The South African Broadcasting Corporation (SABC) is expected to move forward with plans to introduce a TV licence moratorium or amnesty period in South Africa.
This was confirmed in an auditor-general report to parliament on Wednesday (9 February), with the national broadcaster facing billions of rands in irregular expenditure and continued losses over the next three years.
A TV licence amnesty period is expected to give the SABC an opportunity to improve its financial standing. It currently costs the SABC money to employ debt collection agencies to follow up on non-payments.
A clean slate could also improve collections as citizens do not have to worry about making back payments. Amnesty could also ease the SABC’s move to a new collection model which aims to focus on a general levy rather than individual licences.
Communications and digital technologies minister Khumbudzo Ntshavheni has previously mooted an amnesty period, which she said could provide the SABC with more breathing room to deal with its financials.
“We are awaiting the concurrence of the National Treasury so that we can take the matter to parliament to make sure that there is an amnesty on TV licences,” she told parliament in November.
“We believe that if the SABC achieves (this amnesty), they will be able to use the opportunity to improve their financial standing,” Ntshavheni said.
The auditor general’s report shows that the SABC also plans to outsource its TV licence operation to third parties going forward, while a number of website enhancements are expected to make it easier for South Africans to pay online.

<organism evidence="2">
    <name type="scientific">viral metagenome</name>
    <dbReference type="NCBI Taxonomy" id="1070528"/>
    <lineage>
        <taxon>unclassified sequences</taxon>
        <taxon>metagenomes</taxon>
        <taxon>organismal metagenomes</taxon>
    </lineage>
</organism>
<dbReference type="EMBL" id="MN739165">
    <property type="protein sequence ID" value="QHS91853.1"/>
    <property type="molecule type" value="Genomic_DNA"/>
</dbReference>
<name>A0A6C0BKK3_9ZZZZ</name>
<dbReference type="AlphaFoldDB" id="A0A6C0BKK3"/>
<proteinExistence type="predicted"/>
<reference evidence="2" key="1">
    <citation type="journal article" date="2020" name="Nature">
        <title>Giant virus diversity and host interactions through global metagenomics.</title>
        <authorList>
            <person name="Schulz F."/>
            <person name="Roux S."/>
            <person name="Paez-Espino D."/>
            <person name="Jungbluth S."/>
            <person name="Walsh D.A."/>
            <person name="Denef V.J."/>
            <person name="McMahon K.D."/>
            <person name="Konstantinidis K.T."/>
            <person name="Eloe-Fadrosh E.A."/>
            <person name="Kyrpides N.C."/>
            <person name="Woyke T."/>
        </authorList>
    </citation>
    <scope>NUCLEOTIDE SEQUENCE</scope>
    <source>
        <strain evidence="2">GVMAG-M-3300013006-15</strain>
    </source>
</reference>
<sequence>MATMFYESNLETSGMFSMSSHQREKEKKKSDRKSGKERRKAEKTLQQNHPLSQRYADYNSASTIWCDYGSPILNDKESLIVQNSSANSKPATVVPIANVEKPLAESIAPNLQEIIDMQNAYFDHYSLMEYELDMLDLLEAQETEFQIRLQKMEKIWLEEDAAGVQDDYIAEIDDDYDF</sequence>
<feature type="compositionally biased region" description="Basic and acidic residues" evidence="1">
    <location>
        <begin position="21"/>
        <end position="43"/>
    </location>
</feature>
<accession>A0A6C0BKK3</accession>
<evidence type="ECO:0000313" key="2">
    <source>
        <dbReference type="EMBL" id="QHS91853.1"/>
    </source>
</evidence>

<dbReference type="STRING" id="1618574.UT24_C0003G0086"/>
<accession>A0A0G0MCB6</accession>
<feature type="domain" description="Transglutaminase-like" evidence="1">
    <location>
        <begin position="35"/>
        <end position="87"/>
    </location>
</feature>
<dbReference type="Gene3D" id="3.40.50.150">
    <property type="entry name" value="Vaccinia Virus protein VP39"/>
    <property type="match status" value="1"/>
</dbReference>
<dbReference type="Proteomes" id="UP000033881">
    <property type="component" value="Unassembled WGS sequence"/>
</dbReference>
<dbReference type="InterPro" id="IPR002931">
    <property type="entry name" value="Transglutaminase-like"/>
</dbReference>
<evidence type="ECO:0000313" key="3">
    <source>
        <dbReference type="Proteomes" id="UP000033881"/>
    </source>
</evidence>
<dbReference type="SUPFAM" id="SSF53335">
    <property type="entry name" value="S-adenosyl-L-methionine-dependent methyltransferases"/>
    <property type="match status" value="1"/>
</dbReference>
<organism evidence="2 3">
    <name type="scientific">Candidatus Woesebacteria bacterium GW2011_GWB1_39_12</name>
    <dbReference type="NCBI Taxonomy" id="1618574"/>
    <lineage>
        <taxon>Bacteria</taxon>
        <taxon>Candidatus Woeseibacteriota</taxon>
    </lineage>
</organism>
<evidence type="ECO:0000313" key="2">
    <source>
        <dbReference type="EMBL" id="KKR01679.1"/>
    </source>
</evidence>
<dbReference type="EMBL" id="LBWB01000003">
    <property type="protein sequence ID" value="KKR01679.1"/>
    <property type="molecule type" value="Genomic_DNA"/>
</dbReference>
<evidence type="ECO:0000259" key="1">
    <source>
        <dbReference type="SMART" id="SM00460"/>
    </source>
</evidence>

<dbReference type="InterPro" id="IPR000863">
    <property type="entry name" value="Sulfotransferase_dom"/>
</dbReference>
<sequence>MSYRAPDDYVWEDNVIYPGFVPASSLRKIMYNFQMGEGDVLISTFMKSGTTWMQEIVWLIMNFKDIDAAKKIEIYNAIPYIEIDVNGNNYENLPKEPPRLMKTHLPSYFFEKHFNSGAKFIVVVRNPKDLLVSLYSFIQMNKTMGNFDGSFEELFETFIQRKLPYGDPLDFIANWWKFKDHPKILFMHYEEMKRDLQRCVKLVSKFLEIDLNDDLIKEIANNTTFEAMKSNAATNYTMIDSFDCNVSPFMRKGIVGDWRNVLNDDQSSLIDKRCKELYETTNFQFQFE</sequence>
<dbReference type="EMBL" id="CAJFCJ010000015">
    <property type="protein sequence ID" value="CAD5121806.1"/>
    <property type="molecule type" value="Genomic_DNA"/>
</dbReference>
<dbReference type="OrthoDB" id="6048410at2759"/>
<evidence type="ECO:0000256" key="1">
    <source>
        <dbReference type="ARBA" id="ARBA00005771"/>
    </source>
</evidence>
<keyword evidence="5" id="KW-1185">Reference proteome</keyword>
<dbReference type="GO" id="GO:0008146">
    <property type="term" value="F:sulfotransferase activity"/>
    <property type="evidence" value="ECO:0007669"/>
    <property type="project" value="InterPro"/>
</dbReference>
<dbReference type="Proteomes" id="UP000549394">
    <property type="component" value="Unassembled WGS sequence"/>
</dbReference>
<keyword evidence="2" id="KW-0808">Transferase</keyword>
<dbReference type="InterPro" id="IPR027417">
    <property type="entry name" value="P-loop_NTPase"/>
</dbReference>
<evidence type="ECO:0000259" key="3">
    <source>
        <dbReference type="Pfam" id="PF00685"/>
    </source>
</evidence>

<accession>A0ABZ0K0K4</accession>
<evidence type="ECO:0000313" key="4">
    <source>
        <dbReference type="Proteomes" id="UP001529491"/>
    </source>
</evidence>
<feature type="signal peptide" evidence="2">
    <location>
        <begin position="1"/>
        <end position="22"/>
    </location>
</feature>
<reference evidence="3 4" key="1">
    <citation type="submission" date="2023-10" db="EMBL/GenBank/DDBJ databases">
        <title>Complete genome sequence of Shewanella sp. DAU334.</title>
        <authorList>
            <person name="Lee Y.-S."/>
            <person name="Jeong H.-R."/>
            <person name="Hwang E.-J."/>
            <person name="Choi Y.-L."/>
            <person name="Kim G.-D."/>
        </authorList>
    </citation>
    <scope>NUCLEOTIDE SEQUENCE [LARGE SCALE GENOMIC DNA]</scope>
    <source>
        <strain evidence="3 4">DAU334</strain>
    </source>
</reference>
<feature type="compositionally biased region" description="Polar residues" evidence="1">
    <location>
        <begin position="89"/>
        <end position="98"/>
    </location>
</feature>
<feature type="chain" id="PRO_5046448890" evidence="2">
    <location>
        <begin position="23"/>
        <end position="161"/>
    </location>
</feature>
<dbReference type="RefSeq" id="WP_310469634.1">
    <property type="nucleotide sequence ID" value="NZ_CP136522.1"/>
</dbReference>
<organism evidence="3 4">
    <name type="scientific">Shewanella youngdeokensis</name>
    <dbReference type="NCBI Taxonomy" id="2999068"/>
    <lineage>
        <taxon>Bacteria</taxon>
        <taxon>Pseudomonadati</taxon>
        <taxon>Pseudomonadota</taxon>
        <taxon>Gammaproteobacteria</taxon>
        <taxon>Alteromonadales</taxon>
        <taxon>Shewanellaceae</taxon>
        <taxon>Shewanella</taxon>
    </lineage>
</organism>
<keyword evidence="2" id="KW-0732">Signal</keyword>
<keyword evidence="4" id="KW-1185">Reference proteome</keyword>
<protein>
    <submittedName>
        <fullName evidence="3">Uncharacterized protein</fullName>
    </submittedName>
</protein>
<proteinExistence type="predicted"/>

Under current regulations, first-time applicants for a television licence must pay the full annual fee of R265. Renewals must then be made annually before the licence expires, with users given the option of paying R264 each year or R28 in monthly instalments.
Further losses forecast
The SABC received a financial bailout of R3.2 billion in October 2019 which helped improve its cash position. The bailout was earmarked for specific spending on capital projects, acquisition of content and settlement of other operational liabilities.
Despite this additional funding, the auditor-general forecasts that operating losses at the national broadcaster are expected to continue over the next three years, while negative operating cash flows are forecast until at least the 2022 financial year.
“The forecasted decreases in operating cash flows resulted in concerns that insufficient cash may be available to adequately cover the minimum forecasted operating expenses, including the salary costs,” it said.
“The projected capex spending was significantly lower than the required investment per the capex plan. Management has indicated that funding will be approved based on the availability of cash.”